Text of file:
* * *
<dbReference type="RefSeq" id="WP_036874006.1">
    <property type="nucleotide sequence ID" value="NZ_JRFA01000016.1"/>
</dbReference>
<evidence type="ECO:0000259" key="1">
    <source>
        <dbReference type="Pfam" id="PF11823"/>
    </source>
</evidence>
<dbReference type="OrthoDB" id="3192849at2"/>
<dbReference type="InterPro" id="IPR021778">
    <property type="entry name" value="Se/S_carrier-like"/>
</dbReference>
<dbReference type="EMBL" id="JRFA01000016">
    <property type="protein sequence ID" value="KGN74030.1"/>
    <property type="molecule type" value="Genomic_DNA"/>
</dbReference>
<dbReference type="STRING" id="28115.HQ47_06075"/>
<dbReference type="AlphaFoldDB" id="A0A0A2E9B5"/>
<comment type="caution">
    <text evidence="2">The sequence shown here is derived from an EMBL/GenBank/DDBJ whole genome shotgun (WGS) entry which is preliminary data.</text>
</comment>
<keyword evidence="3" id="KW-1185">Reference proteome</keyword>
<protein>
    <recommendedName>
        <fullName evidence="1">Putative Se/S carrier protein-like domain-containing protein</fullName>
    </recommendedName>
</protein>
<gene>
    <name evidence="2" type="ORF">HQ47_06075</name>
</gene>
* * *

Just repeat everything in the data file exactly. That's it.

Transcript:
<dbReference type="RefSeq" id="WP_036874006.1">
    <property type="nucleotide sequence ID" value="NZ_JRFA01000016.1"/>
</dbReference>
<evidence type="ECO:0000259" key="1">
    <source>
        <dbReference type="Pfam" id="PF11823"/>
    </source>
</evidence>
<dbReference type="OrthoDB" id="3192849at2"/>
<dbReference type="InterPro" id="IPR021778">
    <property type="entry name" value="Se/S_carrier-like"/>
</dbReference>
<dbReference type="EMBL" id="JRFA01000016">
    <property type="protein sequence ID" value="KGN74030.1"/>
    <property type="molecule type" value="Genomic_DNA"/>
</dbReference>
<dbReference type="STRING" id="28115.HQ47_06075"/>
<dbReference type="AlphaFoldDB" id="A0A0A2E9B5"/>
<comment type="caution">
    <text evidence="2">The sequence shown here is derived from an EMBL/GenBank/DDBJ whole genome shotgun (WGS) entry which is preliminary data.</text>
</comment>
<keyword evidence="3" id="KW-1185">Reference proteome</keyword>
<protein>
    <recommendedName>
        <fullName evidence="1">Putative Se/S carrier protein-like domain-containing protein</fullName>
    </recommendedName>
</protein>
<gene>
    <name evidence="2" type="ORF">HQ47_06075</name>
</gene>